Johnny Depp Ordered to Pay ACLU Over Amber Heard Evidence: Judge

A month after winning the defamation case against his ex-wife, Amber Heard, Johnny Depp now has to pay the American Civil Liberties Union (ACLU) $38,000 in attorneys’ fees in complying with a subpoena for evidence that was used in the trial, a judge ruled.

During the trial, the ACLU demanded $86,000 from Depp as reimbursement for production expenses, arguing that the reimbursement was for the “considerable expense spent responding to onerous subpoenas served by Mr. Depp from an underlying action in which neither the ACLU nor any of its employees are parties,” according to Law & Crime.

The ACLU’s lawyer, Stephanie Teplin, said that the $86,000 was reasonable, as Depp reportedly asked for thousands of documents over a six-year period as evidence to be used in the defamation trial. Depp’s lawyers filed a motion earlier in June, refusing to pay the $86,000.

Johnny Depp was ordered to pay the ACLU $38,000 in attorneys fees, a judge ruled on Friday. Above, actor Johnny Depp takes a break during his trial at a Fairfax County Courthouse on May 27, in Fairfax, Virginia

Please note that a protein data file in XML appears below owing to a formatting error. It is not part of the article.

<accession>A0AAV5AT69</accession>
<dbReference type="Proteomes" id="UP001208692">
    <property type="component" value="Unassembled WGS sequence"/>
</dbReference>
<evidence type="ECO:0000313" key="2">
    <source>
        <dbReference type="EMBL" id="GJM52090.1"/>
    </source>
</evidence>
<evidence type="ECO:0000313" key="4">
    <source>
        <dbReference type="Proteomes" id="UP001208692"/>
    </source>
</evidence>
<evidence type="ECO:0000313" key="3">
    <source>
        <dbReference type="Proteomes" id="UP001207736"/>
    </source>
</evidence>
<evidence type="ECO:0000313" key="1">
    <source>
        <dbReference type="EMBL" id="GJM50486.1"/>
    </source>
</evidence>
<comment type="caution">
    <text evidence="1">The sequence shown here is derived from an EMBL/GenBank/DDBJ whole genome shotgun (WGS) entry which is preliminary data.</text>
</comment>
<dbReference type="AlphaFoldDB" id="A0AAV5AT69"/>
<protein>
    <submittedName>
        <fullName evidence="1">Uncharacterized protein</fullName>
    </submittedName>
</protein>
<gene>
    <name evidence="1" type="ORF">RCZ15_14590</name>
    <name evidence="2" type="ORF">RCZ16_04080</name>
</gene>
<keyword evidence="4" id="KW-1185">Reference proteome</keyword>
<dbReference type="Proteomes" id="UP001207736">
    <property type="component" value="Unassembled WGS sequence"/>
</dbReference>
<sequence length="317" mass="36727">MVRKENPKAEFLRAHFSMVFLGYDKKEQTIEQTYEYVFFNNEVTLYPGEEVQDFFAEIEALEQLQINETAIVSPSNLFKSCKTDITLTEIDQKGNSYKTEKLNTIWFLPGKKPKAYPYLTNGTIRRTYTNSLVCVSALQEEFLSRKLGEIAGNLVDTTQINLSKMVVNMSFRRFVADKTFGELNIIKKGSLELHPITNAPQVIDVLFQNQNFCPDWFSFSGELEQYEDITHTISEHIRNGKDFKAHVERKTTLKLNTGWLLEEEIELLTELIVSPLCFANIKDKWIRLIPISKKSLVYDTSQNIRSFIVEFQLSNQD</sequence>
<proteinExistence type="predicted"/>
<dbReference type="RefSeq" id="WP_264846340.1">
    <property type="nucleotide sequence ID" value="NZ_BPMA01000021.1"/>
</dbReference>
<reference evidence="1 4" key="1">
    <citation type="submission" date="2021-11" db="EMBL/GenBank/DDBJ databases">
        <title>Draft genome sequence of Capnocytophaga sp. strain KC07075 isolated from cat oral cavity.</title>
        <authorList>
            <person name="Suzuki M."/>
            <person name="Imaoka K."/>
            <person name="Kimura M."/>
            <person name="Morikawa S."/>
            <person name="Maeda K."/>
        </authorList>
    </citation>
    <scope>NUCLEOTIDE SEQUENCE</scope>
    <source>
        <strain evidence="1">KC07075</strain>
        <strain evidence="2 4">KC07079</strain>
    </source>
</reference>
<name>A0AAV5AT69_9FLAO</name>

Kevin Dietsch/Getty Images

On Friday, Manhattan Supreme Court Justice Arthur Engoron ruled that the ACLU was to receive $38,000 from Depp, less than half of what was requested.

Depp’s lawyer, Jessica Meyers of Brown Rudnick, stated that the ACLU’s original request was “exorbitant and unreasonable.”

When contacted by Newsweek an ACLU spokesperson wrote, “We are pleased that the Court recognized that the ACLU complied with Mr. Depp’s requests and did so at great expense.”

“they [ACLU] were responsible for drafting and placing the op-ed that the Virginia jury just found to be defamatory to Mr. Depp,” Meyers said, according to Law & Crime.

A jury ruled largely in favor of Depp on June 2, finding that Heard defamed the Pirates of the Caribbean actor in the 2018 op-ed she wrote with The Washington Post, in which the headline stated, “I spoke up against sexual violence—and faced our culture’s wrath. That has to change.”

During the six-week-long trial, it was found that the ACLU had helped Heard craft and place the op-ed with The Washington Postand the organization was using Heard as an “Ambassador for women’s rights, with a focus on gender-based violence.”

After she and Depp divorced in 2016, Heard publicly claimed she was donating her divorce settlement of $7 million to charity; $3.5 million would go to both the ACLU and the Children’s Hospital of Los Angeles. During Heard’s cross-examination in the trial, it became clear that she had yet to donate all of what she had pledged, but the ACLU stated that it was still backing Heard despite she not receiving all of the $3.5 million.

While Depp now has to pay $38,000 to the ACLU, Heard must pay $8.35 million to Depp in damages, which Heard’s lawyer, Elaine Bredehoft, has publicly stated the actress cannot afford. Heard has stated she plans to appeal.

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